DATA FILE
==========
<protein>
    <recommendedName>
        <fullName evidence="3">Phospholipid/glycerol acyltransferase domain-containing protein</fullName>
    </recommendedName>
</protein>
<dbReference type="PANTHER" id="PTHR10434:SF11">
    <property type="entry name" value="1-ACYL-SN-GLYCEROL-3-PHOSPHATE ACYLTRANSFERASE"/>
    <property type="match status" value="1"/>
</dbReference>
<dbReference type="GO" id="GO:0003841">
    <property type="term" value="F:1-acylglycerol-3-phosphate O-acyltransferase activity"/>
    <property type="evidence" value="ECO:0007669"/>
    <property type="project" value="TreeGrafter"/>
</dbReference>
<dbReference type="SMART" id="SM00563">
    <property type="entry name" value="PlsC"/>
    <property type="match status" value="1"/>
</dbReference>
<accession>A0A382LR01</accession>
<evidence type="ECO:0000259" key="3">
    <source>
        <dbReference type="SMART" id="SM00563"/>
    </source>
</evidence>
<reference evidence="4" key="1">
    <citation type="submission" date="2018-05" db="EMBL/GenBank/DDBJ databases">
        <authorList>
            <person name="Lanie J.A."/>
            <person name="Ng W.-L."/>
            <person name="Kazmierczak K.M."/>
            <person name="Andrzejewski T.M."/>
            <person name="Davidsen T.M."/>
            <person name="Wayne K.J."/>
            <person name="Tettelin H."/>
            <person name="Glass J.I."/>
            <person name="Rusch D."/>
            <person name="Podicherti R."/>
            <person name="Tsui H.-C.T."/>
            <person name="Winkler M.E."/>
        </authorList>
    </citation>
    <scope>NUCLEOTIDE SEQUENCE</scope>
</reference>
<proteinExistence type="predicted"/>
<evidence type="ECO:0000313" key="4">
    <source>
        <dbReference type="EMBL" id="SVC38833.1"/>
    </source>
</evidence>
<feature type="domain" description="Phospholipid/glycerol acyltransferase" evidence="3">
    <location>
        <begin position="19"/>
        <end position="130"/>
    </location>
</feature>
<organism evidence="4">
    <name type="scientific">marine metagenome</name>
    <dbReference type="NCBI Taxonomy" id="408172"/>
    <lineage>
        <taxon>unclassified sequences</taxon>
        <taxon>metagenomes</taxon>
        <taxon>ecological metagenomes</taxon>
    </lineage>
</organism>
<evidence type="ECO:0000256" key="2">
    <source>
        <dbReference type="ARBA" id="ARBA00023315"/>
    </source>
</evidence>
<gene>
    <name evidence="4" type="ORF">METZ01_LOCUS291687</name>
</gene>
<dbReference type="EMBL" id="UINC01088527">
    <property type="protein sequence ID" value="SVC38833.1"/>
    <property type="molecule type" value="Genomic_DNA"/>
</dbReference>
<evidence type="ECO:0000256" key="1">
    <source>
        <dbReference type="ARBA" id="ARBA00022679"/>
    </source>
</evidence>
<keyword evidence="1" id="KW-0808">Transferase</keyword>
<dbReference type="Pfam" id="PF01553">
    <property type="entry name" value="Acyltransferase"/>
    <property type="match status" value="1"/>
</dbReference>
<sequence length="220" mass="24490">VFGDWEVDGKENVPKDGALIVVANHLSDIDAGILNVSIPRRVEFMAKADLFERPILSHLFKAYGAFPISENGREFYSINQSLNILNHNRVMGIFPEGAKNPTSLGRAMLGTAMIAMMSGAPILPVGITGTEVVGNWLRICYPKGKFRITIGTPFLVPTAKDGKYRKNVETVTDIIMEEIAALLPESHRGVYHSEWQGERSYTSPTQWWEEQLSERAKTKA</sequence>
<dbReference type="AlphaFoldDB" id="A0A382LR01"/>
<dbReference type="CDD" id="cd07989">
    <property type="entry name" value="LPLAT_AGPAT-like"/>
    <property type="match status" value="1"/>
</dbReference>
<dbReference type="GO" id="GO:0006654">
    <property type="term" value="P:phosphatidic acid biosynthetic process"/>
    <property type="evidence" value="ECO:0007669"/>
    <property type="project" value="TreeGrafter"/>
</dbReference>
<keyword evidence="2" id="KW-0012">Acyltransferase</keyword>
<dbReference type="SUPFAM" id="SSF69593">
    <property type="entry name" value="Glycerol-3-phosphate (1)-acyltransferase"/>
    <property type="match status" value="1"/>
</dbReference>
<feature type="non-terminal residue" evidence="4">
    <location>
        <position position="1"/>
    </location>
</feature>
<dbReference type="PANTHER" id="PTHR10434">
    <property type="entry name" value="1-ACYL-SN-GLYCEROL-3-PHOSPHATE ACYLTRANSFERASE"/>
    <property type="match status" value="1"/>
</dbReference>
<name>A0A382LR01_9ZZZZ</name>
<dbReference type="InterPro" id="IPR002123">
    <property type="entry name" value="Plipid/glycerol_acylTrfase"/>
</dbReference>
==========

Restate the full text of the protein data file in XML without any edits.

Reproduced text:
<protein>
    <recommendedName>
        <fullName evidence="3">Phospholipid/glycerol acyltransferase domain-containing protein</fullName>
    </recommendedName>
</protein>
<dbReference type="PANTHER" id="PTHR10434:SF11">
    <property type="entry name" value="1-ACYL-SN-GLYCEROL-3-PHOSPHATE ACYLTRANSFERASE"/>
    <property type="match status" value="1"/>
</dbReference>
<dbReference type="GO" id="GO:0003841">
    <property type="term" value="F:1-acylglycerol-3-phosphate O-acyltransferase activity"/>
    <property type="evidence" value="ECO:0007669"/>
    <property type="project" value="TreeGrafter"/>
</dbReference>
<dbReference type="SMART" id="SM00563">
    <property type="entry name" value="PlsC"/>
    <property type="match status" value="1"/>
</dbReference>
<accession>A0A382LR01</accession>
<evidence type="ECO:0000259" key="3">
    <source>
        <dbReference type="SMART" id="SM00563"/>
    </source>
</evidence>
<reference evidence="4" key="1">
    <citation type="submission" date="2018-05" db="EMBL/GenBank/DDBJ databases">
        <authorList>
            <person name="Lanie J.A."/>
            <person name="Ng W.-L."/>
            <person name="Kazmierczak K.M."/>
            <person name="Andrzejewski T.M."/>
            <person name="Davidsen T.M."/>
            <person name="Wayne K.J."/>
            <person name="Tettelin H."/>
            <person name="Glass J.I."/>
            <person name="Rusch D."/>
            <person name="Podicherti R."/>
            <person name="Tsui H.-C.T."/>
            <person name="Winkler M.E."/>
        </authorList>
    </citation>
    <scope>NUCLEOTIDE SEQUENCE</scope>
</reference>
<proteinExistence type="predicted"/>
<evidence type="ECO:0000313" key="4">
    <source>
        <dbReference type="EMBL" id="SVC38833.1"/>
    </source>
</evidence>
<feature type="domain" description="Phospholipid/glycerol acyltransferase" evidence="3">
    <location>
        <begin position="19"/>
        <end position="130"/>
    </location>
</feature>
<organism evidence="4">
    <name type="scientific">marine metagenome</name>
    <dbReference type="NCBI Taxonomy" id="408172"/>
    <lineage>
        <taxon>unclassified sequences</taxon>
        <taxon>metagenomes</taxon>
        <taxon>ecological metagenomes</taxon>
    </lineage>
</organism>
<evidence type="ECO:0000256" key="2">
    <source>
        <dbReference type="ARBA" id="ARBA00023315"/>
    </source>
</evidence>
<gene>
    <name evidence="4" type="ORF">METZ01_LOCUS291687</name>
</gene>
<dbReference type="EMBL" id="UINC01088527">
    <property type="protein sequence ID" value="SVC38833.1"/>
    <property type="molecule type" value="Genomic_DNA"/>
</dbReference>
<evidence type="ECO:0000256" key="1">
    <source>
        <dbReference type="ARBA" id="ARBA00022679"/>
    </source>
</evidence>
<keyword evidence="1" id="KW-0808">Transferase</keyword>
<dbReference type="Pfam" id="PF01553">
    <property type="entry name" value="Acyltransferase"/>
    <property type="match status" value="1"/>
</dbReference>
<sequence length="220" mass="24490">VFGDWEVDGKENVPKDGALIVVANHLSDIDAGILNVSIPRRVEFMAKADLFERPILSHLFKAYGAFPISENGREFYSINQSLNILNHNRVMGIFPEGAKNPTSLGRAMLGTAMIAMMSGAPILPVGITGTEVVGNWLRICYPKGKFRITIGTPFLVPTAKDGKYRKNVETVTDIIMEEIAALLPESHRGVYHSEWQGERSYTSPTQWWEEQLSERAKTKA</sequence>
<dbReference type="AlphaFoldDB" id="A0A382LR01"/>
<dbReference type="CDD" id="cd07989">
    <property type="entry name" value="LPLAT_AGPAT-like"/>
    <property type="match status" value="1"/>
</dbReference>
<dbReference type="GO" id="GO:0006654">
    <property type="term" value="P:phosphatidic acid biosynthetic process"/>
    <property type="evidence" value="ECO:0007669"/>
    <property type="project" value="TreeGrafter"/>
</dbReference>
<keyword evidence="2" id="KW-0012">Acyltransferase</keyword>
<dbReference type="SUPFAM" id="SSF69593">
    <property type="entry name" value="Glycerol-3-phosphate (1)-acyltransferase"/>
    <property type="match status" value="1"/>
</dbReference>
<feature type="non-terminal residue" evidence="4">
    <location>
        <position position="1"/>
    </location>
</feature>
<dbReference type="PANTHER" id="PTHR10434">
    <property type="entry name" value="1-ACYL-SN-GLYCEROL-3-PHOSPHATE ACYLTRANSFERASE"/>
    <property type="match status" value="1"/>
</dbReference>
<name>A0A382LR01_9ZZZZ</name>
<dbReference type="InterPro" id="IPR002123">
    <property type="entry name" value="Plipid/glycerol_acylTrfase"/>
</dbReference>